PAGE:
This week, my comics group, SketchCharlotte, held a gallery opening for comics, comics – related art and all alternative art. If interested, it’s still running now through February 12, 2016 at the Max L. Jackson Gallery, in the Watkins Building at Queens University. Come see original works by me and many of Charlotte’s great local artists. And bring money, for alot of our stuff is for sale!
Included in this exporation into the deep web by YouTuber SomeOrdinaryGamers, is a CIA-sanctioned illustrated propaganda booklet for Nicaraguan citizens on how to sabatoge their country’s daily infastructure (Link). The actions rage from misdimeanor (scattering nails on a road) to major terrorist acts (building a molotov cocktail). I’m sure a nation in economic collapse due to minor inconveniences pushes it further into a dependance with wealthier nations.
Politics aside, can you imagine being the artist who had to illustrate that booklet? How do process what the a request like this from the CIA?
There must be a support group for propaganda artists somewhere.
In case you’ve just resurface from a subterranean existence last night, you already know that Patriots fans are all over the “Deflategate” the courtroom sketch artist who did not render Tom Brady according to their likings.
“Tell Tom Brady I’m sorry I didn’t make him pretty enough. He’s very pretty.”
While I hope this incident does not Ms. Rosenberg’s career, this provides a lesson for court artists around the nation. Next time a star athlete is in court, sparkles, muscles, and violet eyes will be applied at all times.
My school’s online library just launched a Voguemagazine archive going back to 1892. Until the 1960s, fashion catalogues were primarily illustrated, serving pretty well for studying historical costume design and illustration conventions the progressing time periods. As a enthusiast of Victorian/Edwardian-period illustration style, this is a goldmine.
Like most of the US, Ive been following the Baltimore Uprising. What’s been on my mind is the odd public response to the mother who caught her son in the midst of the chaos and responded as a mother would. How was this different from a mother dragging her kid from a teen party? Or that episode of Sister Sister where Tia’s dad catches her on TV at a music festival gone wrong in Detroit? So much outrage over something that should make people laugh.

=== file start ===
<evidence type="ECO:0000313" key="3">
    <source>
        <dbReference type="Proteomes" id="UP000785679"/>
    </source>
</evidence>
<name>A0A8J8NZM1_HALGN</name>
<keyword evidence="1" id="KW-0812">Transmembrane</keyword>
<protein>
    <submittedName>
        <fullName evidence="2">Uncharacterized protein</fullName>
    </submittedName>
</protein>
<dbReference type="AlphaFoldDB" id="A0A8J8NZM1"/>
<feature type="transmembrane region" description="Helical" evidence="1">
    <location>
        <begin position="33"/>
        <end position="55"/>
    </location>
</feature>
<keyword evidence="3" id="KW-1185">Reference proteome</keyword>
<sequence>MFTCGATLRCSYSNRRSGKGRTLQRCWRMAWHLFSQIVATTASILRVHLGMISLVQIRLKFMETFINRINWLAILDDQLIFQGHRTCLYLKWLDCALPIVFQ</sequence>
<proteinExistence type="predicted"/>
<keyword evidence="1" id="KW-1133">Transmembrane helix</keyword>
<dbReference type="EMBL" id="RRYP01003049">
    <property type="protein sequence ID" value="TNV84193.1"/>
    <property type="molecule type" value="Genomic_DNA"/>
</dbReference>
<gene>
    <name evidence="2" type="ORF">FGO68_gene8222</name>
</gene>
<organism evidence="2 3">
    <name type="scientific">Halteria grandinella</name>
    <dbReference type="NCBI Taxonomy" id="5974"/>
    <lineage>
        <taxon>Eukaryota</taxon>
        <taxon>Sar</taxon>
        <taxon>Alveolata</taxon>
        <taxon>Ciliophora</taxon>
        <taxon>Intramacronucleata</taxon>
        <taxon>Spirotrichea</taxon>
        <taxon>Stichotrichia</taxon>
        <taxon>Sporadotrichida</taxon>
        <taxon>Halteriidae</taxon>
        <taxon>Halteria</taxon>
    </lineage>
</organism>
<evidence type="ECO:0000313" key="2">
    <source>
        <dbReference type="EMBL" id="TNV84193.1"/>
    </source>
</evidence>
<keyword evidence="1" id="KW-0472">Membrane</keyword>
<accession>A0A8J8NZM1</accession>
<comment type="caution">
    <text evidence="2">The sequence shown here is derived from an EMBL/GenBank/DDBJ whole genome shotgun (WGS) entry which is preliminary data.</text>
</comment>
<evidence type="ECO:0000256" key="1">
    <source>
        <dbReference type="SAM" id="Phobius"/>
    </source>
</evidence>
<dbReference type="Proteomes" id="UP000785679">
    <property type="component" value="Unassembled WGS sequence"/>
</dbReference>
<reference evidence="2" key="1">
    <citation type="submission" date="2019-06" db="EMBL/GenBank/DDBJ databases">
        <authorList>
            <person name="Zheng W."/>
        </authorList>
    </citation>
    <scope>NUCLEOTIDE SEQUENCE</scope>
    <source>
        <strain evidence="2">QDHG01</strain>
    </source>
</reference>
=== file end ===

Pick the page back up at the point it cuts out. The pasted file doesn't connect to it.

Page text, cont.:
Just want to take a moment here to the second volume of my series The Gorgon Transplant: Vol. 2. Continuing the concept I initiated at the Sequential Artist’s Workshop, this volume features comics lampooning the public events industry and concerts.
I decided to follow my fellow cartoonist friend Justin’s footsteps by taking the Redrawn! challenge. What better comic to redraw that the very one I grew up reading: Jim Davis’ Garfield.
Originally published January 5, 2000
Yes, I know I messed up on garfield’s belly in the middle panel.
It’s pretty easy to see that Jim Davis’ style is not exactly mine, yet in the process I can see what style is my own. The first mistake I made was measuring the panels more vertically, which affected the placement of the word bubbles. Where Davis used an ink brush, I used a pigment pen, to which the this choice reveals the most difference in Garfield’s stripes. It’s always been Davis’ use of the brush that has established the style of those stripes. In his first year of drawing Garfield, Davis used a pen, and Garfield’s stripes were just as thin as they are appear in my redraw.
Secondly, Davis is very abstract in his character design (has anyone ever commented on Jon’s nose?) while I have developed my style from more realistic sources like anime and Edwardian era comics.
One final significant detail is Davis’ ability to keep his drawings consistent enough that they look almost cut and paste. I just cannot stay that consistent, but then, neither did George Herriman. Oh Well.